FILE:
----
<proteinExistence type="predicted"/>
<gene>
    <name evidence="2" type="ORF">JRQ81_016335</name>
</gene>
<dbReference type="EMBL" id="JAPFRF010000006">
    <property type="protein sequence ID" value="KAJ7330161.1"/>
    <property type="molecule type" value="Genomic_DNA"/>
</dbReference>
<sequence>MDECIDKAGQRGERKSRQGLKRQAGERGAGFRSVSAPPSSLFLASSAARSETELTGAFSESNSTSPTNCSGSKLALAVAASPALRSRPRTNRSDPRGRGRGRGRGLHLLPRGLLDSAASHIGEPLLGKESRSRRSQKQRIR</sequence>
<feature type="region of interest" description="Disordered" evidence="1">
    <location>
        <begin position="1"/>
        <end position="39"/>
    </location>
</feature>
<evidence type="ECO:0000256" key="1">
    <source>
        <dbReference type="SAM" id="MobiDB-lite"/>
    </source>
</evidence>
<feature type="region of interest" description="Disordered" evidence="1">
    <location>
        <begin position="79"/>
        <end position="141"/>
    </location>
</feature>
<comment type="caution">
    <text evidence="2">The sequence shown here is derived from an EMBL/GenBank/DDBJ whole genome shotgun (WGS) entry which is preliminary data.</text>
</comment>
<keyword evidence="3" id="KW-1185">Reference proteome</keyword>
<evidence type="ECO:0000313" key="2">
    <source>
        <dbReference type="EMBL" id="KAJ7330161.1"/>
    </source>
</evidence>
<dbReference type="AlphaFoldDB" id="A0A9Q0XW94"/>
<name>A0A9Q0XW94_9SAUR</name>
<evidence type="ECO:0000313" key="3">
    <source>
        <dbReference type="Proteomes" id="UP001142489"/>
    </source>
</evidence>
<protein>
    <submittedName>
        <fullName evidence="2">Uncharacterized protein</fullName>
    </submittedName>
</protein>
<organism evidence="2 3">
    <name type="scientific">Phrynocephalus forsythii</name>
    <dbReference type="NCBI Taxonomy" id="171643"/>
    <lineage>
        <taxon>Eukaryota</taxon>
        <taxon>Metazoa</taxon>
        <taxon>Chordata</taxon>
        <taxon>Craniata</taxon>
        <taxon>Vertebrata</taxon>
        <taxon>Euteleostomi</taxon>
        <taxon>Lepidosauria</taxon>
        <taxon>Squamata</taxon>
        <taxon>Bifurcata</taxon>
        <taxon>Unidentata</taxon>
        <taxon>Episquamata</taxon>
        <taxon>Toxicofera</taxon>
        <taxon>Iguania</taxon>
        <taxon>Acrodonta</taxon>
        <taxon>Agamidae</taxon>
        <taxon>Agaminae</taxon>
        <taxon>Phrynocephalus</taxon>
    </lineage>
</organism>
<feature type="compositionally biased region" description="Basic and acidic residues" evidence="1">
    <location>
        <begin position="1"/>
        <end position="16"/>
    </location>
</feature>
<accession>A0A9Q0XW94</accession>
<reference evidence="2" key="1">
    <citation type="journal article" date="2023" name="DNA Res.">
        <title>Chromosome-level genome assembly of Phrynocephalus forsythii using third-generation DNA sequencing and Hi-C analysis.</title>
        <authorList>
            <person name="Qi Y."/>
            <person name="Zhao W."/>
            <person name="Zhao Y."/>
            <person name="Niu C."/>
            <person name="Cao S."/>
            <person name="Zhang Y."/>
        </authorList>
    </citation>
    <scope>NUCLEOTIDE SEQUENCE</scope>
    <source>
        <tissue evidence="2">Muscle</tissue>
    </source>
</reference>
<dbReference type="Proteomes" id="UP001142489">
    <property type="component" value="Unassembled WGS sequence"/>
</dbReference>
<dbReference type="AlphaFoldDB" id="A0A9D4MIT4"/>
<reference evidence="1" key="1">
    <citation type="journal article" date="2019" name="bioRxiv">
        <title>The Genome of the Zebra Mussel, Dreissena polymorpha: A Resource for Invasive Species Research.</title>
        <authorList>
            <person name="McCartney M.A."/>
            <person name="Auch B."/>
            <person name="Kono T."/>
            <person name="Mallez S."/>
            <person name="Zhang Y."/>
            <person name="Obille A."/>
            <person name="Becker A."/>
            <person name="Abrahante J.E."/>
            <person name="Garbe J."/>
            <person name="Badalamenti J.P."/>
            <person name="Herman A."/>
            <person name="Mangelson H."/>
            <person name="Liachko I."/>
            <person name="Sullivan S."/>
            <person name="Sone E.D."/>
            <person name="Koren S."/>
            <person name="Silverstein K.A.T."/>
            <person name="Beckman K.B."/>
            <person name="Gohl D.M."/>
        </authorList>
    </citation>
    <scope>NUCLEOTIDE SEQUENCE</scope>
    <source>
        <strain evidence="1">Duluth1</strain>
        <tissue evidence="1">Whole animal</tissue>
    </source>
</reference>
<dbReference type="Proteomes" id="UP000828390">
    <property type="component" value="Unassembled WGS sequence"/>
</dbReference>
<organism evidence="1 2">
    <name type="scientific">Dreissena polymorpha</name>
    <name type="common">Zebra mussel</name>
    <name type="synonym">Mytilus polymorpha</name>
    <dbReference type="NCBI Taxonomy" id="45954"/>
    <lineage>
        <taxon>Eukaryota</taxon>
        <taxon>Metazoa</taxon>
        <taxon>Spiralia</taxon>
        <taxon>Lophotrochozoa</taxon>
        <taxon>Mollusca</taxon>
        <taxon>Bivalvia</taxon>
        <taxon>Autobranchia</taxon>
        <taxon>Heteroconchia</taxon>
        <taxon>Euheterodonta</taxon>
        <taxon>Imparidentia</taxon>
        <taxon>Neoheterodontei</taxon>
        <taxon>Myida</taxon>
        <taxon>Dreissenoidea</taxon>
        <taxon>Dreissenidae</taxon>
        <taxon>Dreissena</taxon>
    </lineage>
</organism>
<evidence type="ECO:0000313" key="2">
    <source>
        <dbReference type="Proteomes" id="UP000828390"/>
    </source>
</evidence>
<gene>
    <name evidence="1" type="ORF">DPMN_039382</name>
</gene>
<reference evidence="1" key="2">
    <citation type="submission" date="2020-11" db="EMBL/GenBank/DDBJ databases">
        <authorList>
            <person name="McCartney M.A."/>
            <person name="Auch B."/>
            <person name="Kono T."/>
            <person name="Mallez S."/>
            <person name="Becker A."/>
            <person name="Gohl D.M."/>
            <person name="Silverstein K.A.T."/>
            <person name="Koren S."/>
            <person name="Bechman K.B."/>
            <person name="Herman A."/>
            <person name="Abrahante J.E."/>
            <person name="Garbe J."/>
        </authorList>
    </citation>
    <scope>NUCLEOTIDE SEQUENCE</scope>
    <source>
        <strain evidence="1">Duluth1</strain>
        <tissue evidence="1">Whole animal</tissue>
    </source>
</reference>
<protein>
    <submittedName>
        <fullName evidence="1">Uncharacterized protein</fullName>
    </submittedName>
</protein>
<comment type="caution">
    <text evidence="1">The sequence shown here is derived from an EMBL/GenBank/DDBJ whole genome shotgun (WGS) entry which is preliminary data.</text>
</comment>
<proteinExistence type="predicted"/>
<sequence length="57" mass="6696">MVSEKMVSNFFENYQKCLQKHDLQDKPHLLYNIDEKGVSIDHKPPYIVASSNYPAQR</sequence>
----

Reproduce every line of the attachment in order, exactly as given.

<proteinExistence type="predicted"/>
<gene>
    <name evidence="2" type="ORF">JRQ81_016335</name>
</gene>
<dbReference type="EMBL" id="JAPFRF010000006">
    <property type="protein sequence ID" value="KAJ7330161.1"/>
    <property type="molecule type" value="Genomic_DNA"/>
</dbReference>
<sequence>MDECIDKAGQRGERKSRQGLKRQAGERGAGFRSVSAPPSSLFLASSAARSETELTGAFSESNSTSPTNCSGSKLALAVAASPALRSRPRTNRSDPRGRGRGRGRGLHLLPRGLLDSAASHIGEPLLGKESRSRRSQKQRIR</sequence>
<feature type="region of interest" description="Disordered" evidence="1">
    <location>
        <begin position="1"/>
        <end position="39"/>
    </location>
</feature>
<evidence type="ECO:0000256" key="1">
    <source>
        <dbReference type="SAM" id="MobiDB-lite"/>
    </source>
</evidence>
<feature type="region of interest" description="Disordered" evidence="1">
    <location>
        <begin position="79"/>
        <end position="141"/>
    </location>
</feature>
<comment type="caution">
    <text evidence="2">The sequence shown here is derived from an EMBL/GenBank/DDBJ whole genome shotgun (WGS) entry which is preliminary data.</text>
</comment>
<keyword evidence="3" id="KW-1185">Reference proteome</keyword>
<evidence type="ECO:0000313" key="2">
    <source>
        <dbReference type="EMBL" id="KAJ7330161.1"/>
    </source>
</evidence>
<dbReference type="AlphaFoldDB" id="A0A9Q0XW94"/>
<name>A0A9Q0XW94_9SAUR</name>
<evidence type="ECO:0000313" key="3">
    <source>
        <dbReference type="Proteomes" id="UP001142489"/>
    </source>
</evidence>
<protein>
    <submittedName>
        <fullName evidence="2">Uncharacterized protein</fullName>
    </submittedName>
</protein>
<organism evidence="2 3">
    <name type="scientific">Phrynocephalus forsythii</name>
    <dbReference type="NCBI Taxonomy" id="171643"/>
    <lineage>
        <taxon>Eukaryota</taxon>
        <taxon>Metazoa</taxon>
        <taxon>Chordata</taxon>
        <taxon>Craniata</taxon>
        <taxon>Vertebrata</taxon>
        <taxon>Euteleostomi</taxon>
        <taxon>Lepidosauria</taxon>
        <taxon>Squamata</taxon>
        <taxon>Bifurcata</taxon>
        <taxon>Unidentata</taxon>
        <taxon>Episquamata</taxon>
        <taxon>Toxicofera</taxon>
        <taxon>Iguania</taxon>
        <taxon>Acrodonta</taxon>
        <taxon>Agamidae</taxon>
        <taxon>Agaminae</taxon>
        <taxon>Phrynocephalus</taxon>
    </lineage>
</organism>
<feature type="compositionally biased region" description="Basic and acidic residues" evidence="1">
    <location>
        <begin position="1"/>
        <end position="16"/>
    </location>
</feature>
<accession>A0A9Q0XW94</accession>
<reference evidence="2" key="1">
    <citation type="journal article" date="2023" name="DNA Res.">
        <title>Chromosome-level genome assembly of Phrynocephalus forsythii using third-generation DNA sequencing and Hi-C analysis.</title>
        <authorList>
            <person name="Qi Y."/>
            <person name="Zhao W."/>
            <person name="Zhao Y."/>
            <person name="Niu C."/>
            <person name="Cao S."/>
            <person name="Zhang Y."/>
        </authorList>
    </citation>
    <scope>NUCLEOTIDE SEQUENCE</scope>
    <source>
        <tissue evidence="2">Muscle</tissue>
    </source>
</reference>
<dbReference type="Proteomes" id="UP001142489">
    <property type="component" value="Unassembled WGS sequence"/>
</dbReference>
<dbReference type="AlphaFoldDB" id="A0A9D4MIT4"/>
<reference evidence="1" key="1">
    <citation type="journal article" date="2019" name="bioRxiv">
        <title>The Genome of the Zebra Mussel, Dreissena polymorpha: A Resource for Invasive Species Research.</title>
        <authorList>
            <person name="McCartney M.A."/>
            <person name="Auch B."/>
            <person name="Kono T."/>
            <person name="Mallez S."/>
            <person name="Zhang Y."/>
            <person name="Obille A."/>
            <person name="Becker A."/>
            <person name="Abrahante J.E."/>
            <person name="Garbe J."/>
            <person name="Badalamenti J.P."/>
            <person name="Herman A."/>
            <person name="Mangelson H."/>
            <person name="Liachko I."/>
            <person name="Sullivan S."/>
            <person name="Sone E.D."/>
            <person name="Koren S."/>
            <person name="Silverstein K.A.T."/>
            <person name="Beckman K.B."/>
            <person name="Gohl D.M."/>
        </authorList>
    </citation>
    <scope>NUCLEOTIDE SEQUENCE</scope>
    <source>
        <strain evidence="1">Duluth1</strain>
        <tissue evidence="1">Whole animal</tissue>
    </source>
</reference>
<dbReference type="Proteomes" id="UP000828390">
    <property type="component" value="Unassembled WGS sequence"/>
</dbReference>
<organism evidence="1 2">
    <name type="scientific">Dreissena polymorpha</name>
    <name type="common">Zebra mussel</name>
    <name type="synonym">Mytilus polymorpha</name>
    <dbReference type="NCBI Taxonomy" id="45954"/>
    <lineage>
        <taxon>Eukaryota</taxon>
        <taxon>Metazoa</taxon>
        <taxon>Spiralia</taxon>
        <taxon>Lophotrochozoa</taxon>
        <taxon>Mollusca</taxon>
        <taxon>Bivalvia</taxon>
        <taxon>Autobranchia</taxon>
        <taxon>Heteroconchia</taxon>
        <taxon>Euheterodonta</taxon>
        <taxon>Imparidentia</taxon>
        <taxon>Neoheterodontei</taxon>
        <taxon>Myida</taxon>
        <taxon>Dreissenoidea</taxon>
        <taxon>Dreissenidae</taxon>
        <taxon>Dreissena</taxon>
    </lineage>
</organism>
<evidence type="ECO:0000313" key="2">
    <source>
        <dbReference type="Proteomes" id="UP000828390"/>
    </source>
</evidence>
<gene>
    <name evidence="1" type="ORF">DPMN_039382</name>
</gene>
<reference evidence="1" key="2">
    <citation type="submission" date="2020-11" db="EMBL/GenBank/DDBJ databases">
        <authorList>
            <person name="McCartney M.A."/>
            <person name="Auch B."/>
            <person name="Kono T."/>
            <person name="Mallez S."/>
            <person name="Becker A."/>
            <person name="Gohl D.M."/>
            <person name="Silverstein K.A.T."/>
            <person name="Koren S."/>
            <person name="Bechman K.B."/>
            <person name="Herman A."/>
            <person name="Abrahante J.E."/>
            <person name="Garbe J."/>
        </authorList>
    </citation>
    <scope>NUCLEOTIDE SEQUENCE</scope>
    <source>
        <strain evidence="1">Duluth1</strain>
        <tissue evidence="1">Whole animal</tissue>
    </source>
</reference>
<protein>
    <submittedName>
        <fullName evidence="1">Uncharacterized protein</fullName>
    </submittedName>
</protein>
<comment type="caution">
    <text evidence="1">The sequence shown here is derived from an EMBL/GenBank/DDBJ whole genome shotgun (WGS) entry which is preliminary data.</text>
</comment>
<proteinExistence type="predicted"/>
<sequence length="57" mass="6696">MVSEKMVSNFFENYQKCLQKHDLQDKPHLLYNIDEKGVSIDHKPPYIVASSNYPAQR</sequence>